Does it make it any less pleasurable to know that before those photons left the surface of the Sun on their eight minute journey to your face that it took them about 100,000 years after their production to finally exit the Sun? Does that warmth feel any less calming to know that it was produced by nuclear fusion in a process that converts about 600 tons of hydrogen into helium every second? Does it make you feel any worse to know that only about one billionth of the energy the Sun produces even reaches the earth?

How about after the Sun sets, and the stars come out? Does it make them shine any less to know that each point of light is a ball of gas glowing from the same nuclear fusion that powers our Sun? Does it make them less inspiring to know that even though we can only see about 3000 stars with the naked eye our single galaxy, one of countless billions, is estimated to contain between 200 and 400 billion stars? Does it make our Sun any less admirable to know that it’s a relatively small star and that there are stars known to be as large as 2100 times its radius. Does it make the ground under your feet seem any less firm to know that billions of planets are orbiting those other suns out there? Does it make it less lovely to know that one day far into the future our Sun will run out of fuel and die as all stars do?

Gold Crystals

Gold Crystals

Gold is a beautiful material. Does it shine any less knowing it’s only three protons away from being worthless dull lead? Does it catch the eye less if you know that it’s made in the death throes of huge stars, in the split second of their final act, when they explode? Does it seem mundane if you realize it’s made of individual atoms that all fit together and hold their shape due to their bonds? Is it less worthwhile for making fine jewelry to know that those same atoms, like all atoms, are mostly empty space and the only reason they don’t pass right though your hands is because of electromagnetic forces? Does it make gold feel any less luxurious to know this?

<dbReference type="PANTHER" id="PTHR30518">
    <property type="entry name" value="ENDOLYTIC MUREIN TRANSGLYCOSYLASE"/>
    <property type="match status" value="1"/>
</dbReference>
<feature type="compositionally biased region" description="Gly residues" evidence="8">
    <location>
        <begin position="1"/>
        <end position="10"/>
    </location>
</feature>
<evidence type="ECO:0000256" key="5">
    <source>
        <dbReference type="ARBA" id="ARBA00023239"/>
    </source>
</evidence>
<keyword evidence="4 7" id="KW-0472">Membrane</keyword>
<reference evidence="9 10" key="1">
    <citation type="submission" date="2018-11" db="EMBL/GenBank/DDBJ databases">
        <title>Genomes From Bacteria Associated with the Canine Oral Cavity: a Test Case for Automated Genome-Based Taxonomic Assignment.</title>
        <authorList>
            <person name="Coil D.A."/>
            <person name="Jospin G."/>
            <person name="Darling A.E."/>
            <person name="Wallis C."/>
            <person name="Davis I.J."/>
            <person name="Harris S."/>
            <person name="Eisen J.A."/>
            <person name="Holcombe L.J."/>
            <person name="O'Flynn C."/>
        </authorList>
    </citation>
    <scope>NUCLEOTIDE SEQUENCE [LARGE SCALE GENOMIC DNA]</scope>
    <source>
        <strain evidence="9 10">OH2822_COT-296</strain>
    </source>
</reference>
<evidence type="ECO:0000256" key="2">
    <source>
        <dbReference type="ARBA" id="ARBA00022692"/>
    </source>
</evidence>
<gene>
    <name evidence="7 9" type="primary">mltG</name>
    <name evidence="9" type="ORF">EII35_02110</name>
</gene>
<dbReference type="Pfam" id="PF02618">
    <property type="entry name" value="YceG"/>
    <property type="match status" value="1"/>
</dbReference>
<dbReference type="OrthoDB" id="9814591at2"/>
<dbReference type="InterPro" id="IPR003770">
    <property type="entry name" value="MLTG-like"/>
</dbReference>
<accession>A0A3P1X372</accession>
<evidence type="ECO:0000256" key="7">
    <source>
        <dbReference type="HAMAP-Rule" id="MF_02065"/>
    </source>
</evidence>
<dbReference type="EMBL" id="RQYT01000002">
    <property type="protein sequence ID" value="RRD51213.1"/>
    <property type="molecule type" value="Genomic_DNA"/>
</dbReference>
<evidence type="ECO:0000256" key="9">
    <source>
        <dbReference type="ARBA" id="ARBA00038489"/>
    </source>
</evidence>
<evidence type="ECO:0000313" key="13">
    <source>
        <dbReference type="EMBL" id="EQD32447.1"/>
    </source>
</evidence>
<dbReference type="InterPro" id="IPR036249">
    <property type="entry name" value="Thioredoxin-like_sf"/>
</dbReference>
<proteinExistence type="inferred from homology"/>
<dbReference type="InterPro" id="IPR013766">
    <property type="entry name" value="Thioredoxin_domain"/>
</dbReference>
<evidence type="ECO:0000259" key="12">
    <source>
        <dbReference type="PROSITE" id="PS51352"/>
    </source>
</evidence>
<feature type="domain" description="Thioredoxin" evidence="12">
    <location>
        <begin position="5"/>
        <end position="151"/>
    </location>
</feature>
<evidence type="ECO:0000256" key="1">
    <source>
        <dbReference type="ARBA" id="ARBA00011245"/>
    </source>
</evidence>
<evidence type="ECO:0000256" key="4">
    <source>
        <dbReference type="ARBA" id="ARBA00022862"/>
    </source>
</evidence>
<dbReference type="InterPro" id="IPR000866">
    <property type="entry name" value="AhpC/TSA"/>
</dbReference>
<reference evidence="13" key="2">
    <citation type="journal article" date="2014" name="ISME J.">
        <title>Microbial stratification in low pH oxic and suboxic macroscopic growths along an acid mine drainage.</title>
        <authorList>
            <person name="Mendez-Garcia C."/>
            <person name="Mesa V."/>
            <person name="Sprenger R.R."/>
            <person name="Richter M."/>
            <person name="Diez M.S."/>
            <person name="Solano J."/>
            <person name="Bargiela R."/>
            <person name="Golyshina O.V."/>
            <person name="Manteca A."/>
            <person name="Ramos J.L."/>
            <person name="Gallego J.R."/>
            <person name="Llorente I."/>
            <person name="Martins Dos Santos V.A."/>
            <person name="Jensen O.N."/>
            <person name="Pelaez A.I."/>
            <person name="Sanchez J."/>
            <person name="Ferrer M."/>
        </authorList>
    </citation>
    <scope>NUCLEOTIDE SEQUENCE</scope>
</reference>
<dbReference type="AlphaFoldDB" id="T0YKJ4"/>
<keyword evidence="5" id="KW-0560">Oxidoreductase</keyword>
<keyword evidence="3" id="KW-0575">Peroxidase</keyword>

The Grand Canyon

The Grand Canyon

Have you ever been to the Grand Canyon? Almost 5 million people visit it each year. Everyone is made to feel insignificant by it’s sheer size. The colors of the rock mirror the sunset. You can watch birds circling below you for a change. The massive force of the river raging far below seems like a mellow blue silk ribbon. The sound of the wind howling though the canyon makes your spine tingle.

But how does it look to the Geologist? Does knowing what time period each layer of rock came from take away from the view? Does knowing why the rock has different colors make them seem less vibrant? Does an understanding of the time the river needed to carve its way down though all that rock make the depth less spectacular?

Stratigraphy of the Grand Canyon

Stratigraphy of the Grand Canyon

I hope by now I’ve made it clear. Just like the Master Mechanic admiring a fine automobile, and a professional Architect inspecting a well constructed and aesthetically pleasing building, people who know more about the natural world gain more enjoyment and satisfaction from what they experience. Nobody loses any wonder or excitement simply because they know more about what they are looking at. Instead, many people are lacking in appreciation for things because they lack the knowledge required to fully understand the scope of their observations.

This doesn’t mean everyone should strive to be an Astrophysicist or a Geologist any more then they should strive to be a Mechanic or an Architect. But remember that every little bit of depth you gain in understanding adds to the wonder of your experience. Strive instead to learn a little bit every day, and to dig just a little deeper then what hits your senses passively. You will be repaid many times over for your effort.